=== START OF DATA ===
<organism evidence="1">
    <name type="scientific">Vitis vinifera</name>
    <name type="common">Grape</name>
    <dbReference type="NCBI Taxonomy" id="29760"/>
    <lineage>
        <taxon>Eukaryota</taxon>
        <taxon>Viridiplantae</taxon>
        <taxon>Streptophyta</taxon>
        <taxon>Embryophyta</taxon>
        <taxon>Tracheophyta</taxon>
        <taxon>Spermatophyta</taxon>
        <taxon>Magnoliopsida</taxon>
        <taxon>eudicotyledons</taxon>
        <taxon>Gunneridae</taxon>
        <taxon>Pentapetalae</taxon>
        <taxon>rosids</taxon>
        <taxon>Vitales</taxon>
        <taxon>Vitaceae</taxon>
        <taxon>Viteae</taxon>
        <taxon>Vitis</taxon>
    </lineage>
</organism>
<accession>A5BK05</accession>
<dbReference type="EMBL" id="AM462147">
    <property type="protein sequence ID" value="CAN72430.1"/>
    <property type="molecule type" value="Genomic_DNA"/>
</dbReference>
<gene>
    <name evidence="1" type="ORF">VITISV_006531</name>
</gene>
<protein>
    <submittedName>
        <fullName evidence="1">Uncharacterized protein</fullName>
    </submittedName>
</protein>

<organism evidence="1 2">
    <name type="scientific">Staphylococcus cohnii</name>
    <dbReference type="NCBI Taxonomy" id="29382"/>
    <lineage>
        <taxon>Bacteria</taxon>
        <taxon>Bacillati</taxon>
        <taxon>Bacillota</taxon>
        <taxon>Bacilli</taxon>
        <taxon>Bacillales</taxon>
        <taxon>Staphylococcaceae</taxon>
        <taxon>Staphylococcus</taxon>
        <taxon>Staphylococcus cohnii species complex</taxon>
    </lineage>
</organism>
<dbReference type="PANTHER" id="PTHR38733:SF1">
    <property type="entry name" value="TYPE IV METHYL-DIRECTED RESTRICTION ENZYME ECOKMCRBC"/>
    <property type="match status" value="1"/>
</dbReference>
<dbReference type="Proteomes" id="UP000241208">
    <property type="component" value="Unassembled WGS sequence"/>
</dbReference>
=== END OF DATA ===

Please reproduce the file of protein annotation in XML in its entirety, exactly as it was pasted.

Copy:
<organism evidence="1">
    <name type="scientific">Vitis vinifera</name>
    <name type="common">Grape</name>
    <dbReference type="NCBI Taxonomy" id="29760"/>
    <lineage>
        <taxon>Eukaryota</taxon>
        <taxon>Viridiplantae</taxon>
        <taxon>Streptophyta</taxon>
        <taxon>Embryophyta</taxon>
        <taxon>Tracheophyta</taxon>
        <taxon>Spermatophyta</taxon>
        <taxon>Magnoliopsida</taxon>
        <taxon>eudicotyledons</taxon>
        <taxon>Gunneridae</taxon>
        <taxon>Pentapetalae</taxon>
        <taxon>rosids</taxon>
        <taxon>Vitales</taxon>
        <taxon>Vitaceae</taxon>
        <taxon>Viteae</taxon>
        <taxon>Vitis</taxon>
    </lineage>
</organism>
<accession>A5BK05</accession>
<dbReference type="EMBL" id="AM462147">
    <property type="protein sequence ID" value="CAN72430.1"/>
    <property type="molecule type" value="Genomic_DNA"/>
</dbReference>
<gene>
    <name evidence="1" type="ORF">VITISV_006531</name>
</gene>
<protein>
    <submittedName>
        <fullName evidence="1">Uncharacterized protein</fullName>
    </submittedName>
</protein>

<organism evidence="1 2">
    <name type="scientific">Staphylococcus cohnii</name>
    <dbReference type="NCBI Taxonomy" id="29382"/>
    <lineage>
        <taxon>Bacteria</taxon>
        <taxon>Bacillati</taxon>
        <taxon>Bacillota</taxon>
        <taxon>Bacilli</taxon>
        <taxon>Bacillales</taxon>
        <taxon>Staphylococcaceae</taxon>
        <taxon>Staphylococcus</taxon>
        <taxon>Staphylococcus cohnii species complex</taxon>
    </lineage>
</organism>
<dbReference type="PANTHER" id="PTHR38733:SF1">
    <property type="entry name" value="TYPE IV METHYL-DIRECTED RESTRICTION ENZYME ECOKMCRBC"/>
    <property type="match status" value="1"/>
</dbReference>
<dbReference type="Proteomes" id="UP000241208">
    <property type="component" value="Unassembled WGS sequence"/>
</dbReference>